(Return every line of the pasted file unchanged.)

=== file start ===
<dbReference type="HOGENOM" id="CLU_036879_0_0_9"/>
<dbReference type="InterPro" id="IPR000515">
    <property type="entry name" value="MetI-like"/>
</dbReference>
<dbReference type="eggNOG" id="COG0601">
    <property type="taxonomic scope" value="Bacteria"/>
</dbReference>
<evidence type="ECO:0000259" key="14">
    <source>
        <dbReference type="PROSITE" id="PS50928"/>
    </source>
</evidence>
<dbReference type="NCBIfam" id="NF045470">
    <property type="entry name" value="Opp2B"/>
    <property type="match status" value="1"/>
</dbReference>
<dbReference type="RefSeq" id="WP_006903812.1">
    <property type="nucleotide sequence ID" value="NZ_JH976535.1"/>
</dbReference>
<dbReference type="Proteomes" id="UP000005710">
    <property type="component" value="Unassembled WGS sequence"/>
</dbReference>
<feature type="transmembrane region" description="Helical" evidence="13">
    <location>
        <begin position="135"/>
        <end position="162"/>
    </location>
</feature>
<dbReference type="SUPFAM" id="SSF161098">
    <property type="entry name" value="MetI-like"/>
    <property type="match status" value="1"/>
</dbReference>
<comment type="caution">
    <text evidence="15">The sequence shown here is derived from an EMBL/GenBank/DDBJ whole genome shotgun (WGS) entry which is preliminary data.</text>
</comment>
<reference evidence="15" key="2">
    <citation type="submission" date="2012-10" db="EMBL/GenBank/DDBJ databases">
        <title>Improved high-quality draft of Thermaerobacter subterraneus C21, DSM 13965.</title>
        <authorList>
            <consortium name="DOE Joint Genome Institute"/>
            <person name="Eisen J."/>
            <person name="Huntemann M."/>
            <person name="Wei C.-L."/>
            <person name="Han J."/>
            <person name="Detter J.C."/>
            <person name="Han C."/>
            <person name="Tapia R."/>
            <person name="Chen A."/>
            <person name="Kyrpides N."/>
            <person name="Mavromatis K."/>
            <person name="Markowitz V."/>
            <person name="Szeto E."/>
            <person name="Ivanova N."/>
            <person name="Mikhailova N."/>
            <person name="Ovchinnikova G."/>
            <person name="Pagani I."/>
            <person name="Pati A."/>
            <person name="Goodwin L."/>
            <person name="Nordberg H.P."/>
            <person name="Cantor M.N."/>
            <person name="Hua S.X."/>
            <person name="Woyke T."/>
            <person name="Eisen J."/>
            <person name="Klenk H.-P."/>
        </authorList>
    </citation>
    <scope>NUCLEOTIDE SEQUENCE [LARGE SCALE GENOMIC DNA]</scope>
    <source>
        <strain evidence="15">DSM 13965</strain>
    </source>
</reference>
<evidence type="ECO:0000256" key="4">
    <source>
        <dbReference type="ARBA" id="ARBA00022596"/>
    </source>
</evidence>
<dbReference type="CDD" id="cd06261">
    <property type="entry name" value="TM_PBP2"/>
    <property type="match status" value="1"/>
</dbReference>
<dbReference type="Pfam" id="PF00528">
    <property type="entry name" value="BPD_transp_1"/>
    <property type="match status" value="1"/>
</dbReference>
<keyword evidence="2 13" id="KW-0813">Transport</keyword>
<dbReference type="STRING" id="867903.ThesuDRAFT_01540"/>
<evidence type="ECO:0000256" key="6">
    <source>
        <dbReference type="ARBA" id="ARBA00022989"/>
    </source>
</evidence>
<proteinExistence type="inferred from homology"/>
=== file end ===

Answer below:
<dbReference type="HOGENOM" id="CLU_036879_0_0_9"/>
<dbReference type="InterPro" id="IPR000515">
    <property type="entry name" value="MetI-like"/>
</dbReference>
<dbReference type="eggNOG" id="COG0601">
    <property type="taxonomic scope" value="Bacteria"/>
</dbReference>
<evidence type="ECO:0000259" key="14">
    <source>
        <dbReference type="PROSITE" id="PS50928"/>
    </source>
</evidence>
<dbReference type="NCBIfam" id="NF045470">
    <property type="entry name" value="Opp2B"/>
    <property type="match status" value="1"/>
</dbReference>
<dbReference type="RefSeq" id="WP_006903812.1">
    <property type="nucleotide sequence ID" value="NZ_JH976535.1"/>
</dbReference>
<dbReference type="Proteomes" id="UP000005710">
    <property type="component" value="Unassembled WGS sequence"/>
</dbReference>
<feature type="transmembrane region" description="Helical" evidence="13">
    <location>
        <begin position="135"/>
        <end position="162"/>
    </location>
</feature>
<dbReference type="SUPFAM" id="SSF161098">
    <property type="entry name" value="MetI-like"/>
    <property type="match status" value="1"/>
</dbReference>
<comment type="caution">
    <text evidence="15">The sequence shown here is derived from an EMBL/GenBank/DDBJ whole genome shotgun (WGS) entry which is preliminary data.</text>
</comment>
<reference evidence="15" key="2">
    <citation type="submission" date="2012-10" db="EMBL/GenBank/DDBJ databases">
        <title>Improved high-quality draft of Thermaerobacter subterraneus C21, DSM 13965.</title>
        <authorList>
            <consortium name="DOE Joint Genome Institute"/>
            <person name="Eisen J."/>
            <person name="Huntemann M."/>
            <person name="Wei C.-L."/>
            <person name="Han J."/>
            <person name="Detter J.C."/>
            <person name="Han C."/>
            <person name="Tapia R."/>
            <person name="Chen A."/>
            <person name="Kyrpides N."/>
            <person name="Mavromatis K."/>
            <person name="Markowitz V."/>
            <person name="Szeto E."/>
            <person name="Ivanova N."/>
            <person name="Mikhailova N."/>
            <person name="Ovchinnikova G."/>
            <person name="Pagani I."/>
            <person name="Pati A."/>
            <person name="Goodwin L."/>
            <person name="Nordberg H.P."/>
            <person name="Cantor M.N."/>
            <person name="Hua S.X."/>
            <person name="Woyke T."/>
            <person name="Eisen J."/>
            <person name="Klenk H.-P."/>
        </authorList>
    </citation>
    <scope>NUCLEOTIDE SEQUENCE [LARGE SCALE GENOMIC DNA]</scope>
    <source>
        <strain evidence="15">DSM 13965</strain>
    </source>
</reference>
<evidence type="ECO:0000256" key="4">
    <source>
        <dbReference type="ARBA" id="ARBA00022596"/>
    </source>
</evidence>
<dbReference type="CDD" id="cd06261">
    <property type="entry name" value="TM_PBP2"/>
    <property type="match status" value="1"/>
</dbReference>
<dbReference type="Pfam" id="PF00528">
    <property type="entry name" value="BPD_transp_1"/>
    <property type="match status" value="1"/>
</dbReference>
<keyword evidence="2 13" id="KW-0813">Transport</keyword>
<dbReference type="STRING" id="867903.ThesuDRAFT_01540"/>
<evidence type="ECO:0000256" key="6">
    <source>
        <dbReference type="ARBA" id="ARBA00022989"/>
    </source>
</evidence>
<proteinExistence type="inferred from homology"/>